From what I've read recently, the percentage of smokers among people between 15 and 24 in France is the highest in the European Union (53%, while the average is 41%, Sweden has the lowest figure with about 21%- however, I don't know how those statistics were made). I don't know about dancers. But I remember an anecdote which was told to me by a POB dancer: in Roland Petit's "Carmen", the dancers of the corps de ballet have to smoke during a scene- and she said that each time they performed it, there were some dancers who had stopped smoking who started smoking again after performing the ballet...

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I wonder if dancing in "Le Jeune Homme et la Mort" has the same effect? :mad:

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Actually she might have mentioned it too- but in "Le jeune homme et la Mort", the cast isn't very large ;-)

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Originally posted by Pamela Moberg

I have a feeling that this discussion is becoming a bit silly.

Hmmm... well, maybe, but that wasn't the intention.

I'd be really interested to hear a bit more from people like Diane, who can offer some first-hand insight in to what kind of effects smoking can have on physical performance. Her comment about not needing prolonged power, only short bursts, was particularly interesting. Do others find this to be the case? Seeing dancers sweating and breathing heavily after they've performed a really long 'puffy' piece (pun intended) convinces me that dancing does have its demanding moments - but how long is long?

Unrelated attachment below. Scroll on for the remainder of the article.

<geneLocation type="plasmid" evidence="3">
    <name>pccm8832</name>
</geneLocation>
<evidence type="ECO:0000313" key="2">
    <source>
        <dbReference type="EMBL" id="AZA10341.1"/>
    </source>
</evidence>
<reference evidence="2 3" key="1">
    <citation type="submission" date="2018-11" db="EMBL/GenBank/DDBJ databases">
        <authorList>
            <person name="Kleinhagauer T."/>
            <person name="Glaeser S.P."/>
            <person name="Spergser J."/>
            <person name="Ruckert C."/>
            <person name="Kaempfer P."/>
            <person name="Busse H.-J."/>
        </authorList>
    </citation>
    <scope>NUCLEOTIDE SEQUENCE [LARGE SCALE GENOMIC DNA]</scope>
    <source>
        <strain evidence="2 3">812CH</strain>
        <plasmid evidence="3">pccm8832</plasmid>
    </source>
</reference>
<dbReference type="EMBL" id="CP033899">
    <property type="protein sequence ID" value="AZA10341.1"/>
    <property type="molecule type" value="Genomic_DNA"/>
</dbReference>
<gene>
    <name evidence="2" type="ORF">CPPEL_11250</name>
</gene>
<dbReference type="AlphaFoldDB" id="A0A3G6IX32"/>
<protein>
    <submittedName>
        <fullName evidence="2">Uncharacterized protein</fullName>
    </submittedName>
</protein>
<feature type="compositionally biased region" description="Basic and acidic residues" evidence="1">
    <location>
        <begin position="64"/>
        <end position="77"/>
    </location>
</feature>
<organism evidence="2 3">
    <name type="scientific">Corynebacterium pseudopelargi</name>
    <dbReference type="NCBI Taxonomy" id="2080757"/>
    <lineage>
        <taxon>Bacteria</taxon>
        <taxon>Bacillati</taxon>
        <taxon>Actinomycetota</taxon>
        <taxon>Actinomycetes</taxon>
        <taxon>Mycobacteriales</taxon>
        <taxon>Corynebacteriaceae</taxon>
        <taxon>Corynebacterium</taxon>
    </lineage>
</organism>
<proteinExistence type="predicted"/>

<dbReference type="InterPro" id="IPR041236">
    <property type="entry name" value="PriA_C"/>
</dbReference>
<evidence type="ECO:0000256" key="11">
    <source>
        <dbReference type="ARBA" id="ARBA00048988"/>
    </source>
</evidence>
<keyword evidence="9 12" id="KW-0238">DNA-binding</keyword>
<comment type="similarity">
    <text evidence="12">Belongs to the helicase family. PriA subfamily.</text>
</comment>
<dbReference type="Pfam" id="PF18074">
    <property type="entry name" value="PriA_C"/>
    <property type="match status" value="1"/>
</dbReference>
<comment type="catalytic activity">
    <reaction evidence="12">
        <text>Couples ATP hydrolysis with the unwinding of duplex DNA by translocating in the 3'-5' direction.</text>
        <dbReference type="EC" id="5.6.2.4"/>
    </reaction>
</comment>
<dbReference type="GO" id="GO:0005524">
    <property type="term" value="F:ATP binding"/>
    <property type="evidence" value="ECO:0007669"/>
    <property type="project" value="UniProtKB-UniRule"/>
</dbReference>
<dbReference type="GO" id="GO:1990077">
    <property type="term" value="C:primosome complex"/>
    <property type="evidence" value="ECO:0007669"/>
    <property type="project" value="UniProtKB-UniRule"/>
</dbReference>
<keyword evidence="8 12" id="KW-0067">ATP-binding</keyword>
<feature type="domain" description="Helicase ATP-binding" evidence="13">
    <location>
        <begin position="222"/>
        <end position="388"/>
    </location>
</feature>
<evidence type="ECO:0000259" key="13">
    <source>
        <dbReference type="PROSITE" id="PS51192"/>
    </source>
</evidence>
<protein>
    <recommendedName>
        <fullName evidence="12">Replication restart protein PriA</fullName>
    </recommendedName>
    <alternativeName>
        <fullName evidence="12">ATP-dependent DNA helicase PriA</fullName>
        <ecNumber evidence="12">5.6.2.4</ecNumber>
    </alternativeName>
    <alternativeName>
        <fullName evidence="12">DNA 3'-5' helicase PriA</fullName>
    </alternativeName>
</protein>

A.

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I've been taught that dance is both aerobic and anaerobic--in other words, you have to work in short bursts of energy, but you have to do that for a long time. Consider the typical ballet class--short combinations performed throughout 1.5+ hours.

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Yes, Hans. A lot depends on how the class is put together and how demanding the performance was the night before, etc.

(I am speaking/writing of company class here)

In my own experience, which is of course entirely subjective, class was not especially aeorbic in the way a run or even a hike up a mountain would be.

In class there are always - if short - breaks in between exercises, and there one can catch one's breath.

What was difficult - in my time - were longer variations... think Myrta in Giselle.

I am sure there are at least several others where the dancers have to run around a whole lot.

But in the general class-room and rehearsal situation, I did not find Ballet to be particularly aeorbic, and therefore felt hardly any adverse effects from smoking in that regard.

-diane-

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I had a Physical Conditioning NCO while I was in the Air Force ask me why I always came up well in the annual PC tests, and I told him about my being a dancer. He demurred, saying that ballet wasn't aerobic. I just invited him to watch a class at the old Miami Conservatory. After it was over, he just said, "Whoa! This is aerobic! I gotta do a paper on this!" And so he did, for Air Training Command. I think around 1973. I don't know if it's been released for the general public. His conclusion was that ballet is aerobic after a certain technical level has been reached.

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personally, i think whether or not a ballet class is aerobic often depends on the class/the teacher (and also, sometimes, the student's attitude/commitment/participation level)...

in my experience, company class is often more aerobic than teaching/training classes. (and of course, following class with rehearsals is far more likely to become an aerobic challenge).